I have worn this hat on every trip over the past year. For me that amounts to approximately 40 days and 15 nights worth of use in the field. It is without a doubt the best hat I've ever owned. It holds its shape well when crushed, but, as to be expected, there is some warping of the brim after long term use. I understand these kinds of felt hats can be pressed back into the original shape for a small fee, however I have never perused this as I find the slight bends in the brim add character. I have taken this hat all over southern California, from the Anzo Borrega Desert to the Rivers of Los Padres NF, even on the alpine slopes of Mt. Whitney. I have worn this in the rain, the sun, and the snow. The brim is wide enough to provide adequate protection from sun and rain, and short enough to be compact and practical unlike those large straw hats that are popular in this area. The felt/wool blend provides great insulation in the cold. It doesn't compare to the warmth of a good beanie or other cold-weather hats, but it is significantly warmer than a baseball cap or straw hat. I've done some trail blazing through thick brush in this hat and I've found that even with the constant scratching and scraping of low branches there are no visible marks on the hat. There are no scratches, cuts, or other visible signs of damage. Also, I have a big head and most hats don't fit me. So I was surprised when their large fit me just fine. There sizes go all the way up to XXXL so there is a hat for even the biggest head.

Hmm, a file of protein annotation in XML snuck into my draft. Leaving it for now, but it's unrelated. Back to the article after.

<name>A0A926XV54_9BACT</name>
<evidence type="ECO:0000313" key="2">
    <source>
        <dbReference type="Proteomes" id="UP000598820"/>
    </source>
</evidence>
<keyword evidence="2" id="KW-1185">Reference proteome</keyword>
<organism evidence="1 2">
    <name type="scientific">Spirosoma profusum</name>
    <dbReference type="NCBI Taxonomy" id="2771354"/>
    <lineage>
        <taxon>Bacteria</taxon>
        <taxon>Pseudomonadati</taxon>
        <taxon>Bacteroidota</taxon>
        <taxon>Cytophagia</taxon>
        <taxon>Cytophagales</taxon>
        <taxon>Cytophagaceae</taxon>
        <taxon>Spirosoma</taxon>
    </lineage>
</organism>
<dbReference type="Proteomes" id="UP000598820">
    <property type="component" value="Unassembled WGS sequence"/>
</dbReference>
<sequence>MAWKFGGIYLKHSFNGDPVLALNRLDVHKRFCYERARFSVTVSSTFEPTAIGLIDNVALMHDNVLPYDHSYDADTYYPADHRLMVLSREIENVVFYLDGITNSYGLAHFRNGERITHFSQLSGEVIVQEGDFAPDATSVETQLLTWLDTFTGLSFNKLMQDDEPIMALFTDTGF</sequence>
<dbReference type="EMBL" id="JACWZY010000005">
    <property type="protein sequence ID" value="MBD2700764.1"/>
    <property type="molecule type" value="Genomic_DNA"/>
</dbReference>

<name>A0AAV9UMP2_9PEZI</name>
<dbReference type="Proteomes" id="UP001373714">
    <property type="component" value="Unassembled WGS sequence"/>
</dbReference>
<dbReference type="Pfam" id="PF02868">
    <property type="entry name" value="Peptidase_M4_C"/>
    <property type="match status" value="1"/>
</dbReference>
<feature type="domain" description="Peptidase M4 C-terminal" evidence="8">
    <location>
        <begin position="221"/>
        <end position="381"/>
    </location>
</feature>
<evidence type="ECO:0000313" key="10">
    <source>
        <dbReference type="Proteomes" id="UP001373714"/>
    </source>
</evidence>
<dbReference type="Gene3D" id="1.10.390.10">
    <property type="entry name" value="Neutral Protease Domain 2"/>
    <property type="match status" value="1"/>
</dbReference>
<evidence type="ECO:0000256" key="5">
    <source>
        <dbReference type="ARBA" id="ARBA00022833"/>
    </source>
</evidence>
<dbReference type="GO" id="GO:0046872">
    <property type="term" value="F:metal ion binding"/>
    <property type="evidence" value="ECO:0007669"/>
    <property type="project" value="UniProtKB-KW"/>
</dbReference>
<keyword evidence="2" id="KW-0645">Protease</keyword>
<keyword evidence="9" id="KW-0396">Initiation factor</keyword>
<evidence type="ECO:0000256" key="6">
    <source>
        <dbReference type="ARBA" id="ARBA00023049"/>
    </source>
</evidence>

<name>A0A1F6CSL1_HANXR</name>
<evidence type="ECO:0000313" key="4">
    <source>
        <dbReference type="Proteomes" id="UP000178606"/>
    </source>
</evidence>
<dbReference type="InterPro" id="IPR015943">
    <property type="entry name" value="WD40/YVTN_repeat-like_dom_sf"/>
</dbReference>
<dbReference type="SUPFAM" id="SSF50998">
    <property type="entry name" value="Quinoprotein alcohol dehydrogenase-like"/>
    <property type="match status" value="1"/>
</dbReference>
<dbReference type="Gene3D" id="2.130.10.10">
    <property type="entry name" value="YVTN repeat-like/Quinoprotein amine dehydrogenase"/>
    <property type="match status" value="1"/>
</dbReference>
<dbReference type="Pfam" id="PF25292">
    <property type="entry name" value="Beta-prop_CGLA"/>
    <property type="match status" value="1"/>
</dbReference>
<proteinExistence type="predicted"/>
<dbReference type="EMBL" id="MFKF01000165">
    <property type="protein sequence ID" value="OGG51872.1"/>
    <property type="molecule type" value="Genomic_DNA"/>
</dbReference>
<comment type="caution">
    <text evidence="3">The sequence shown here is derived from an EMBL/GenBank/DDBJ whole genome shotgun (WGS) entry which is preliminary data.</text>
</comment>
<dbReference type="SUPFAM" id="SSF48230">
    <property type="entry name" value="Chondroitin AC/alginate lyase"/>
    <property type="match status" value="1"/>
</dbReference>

There are some drawbacks. It is advertised as completely crushable, yet if you want to keep it looking pristine you absolute have to baby it and keep it uncrushed. If you buy hats for style, then you'll be used to this with other hats. If you are buying it for a practical outdoor hat, you may find, like I have, that the signs of wear only add to the aesthetic of the hat.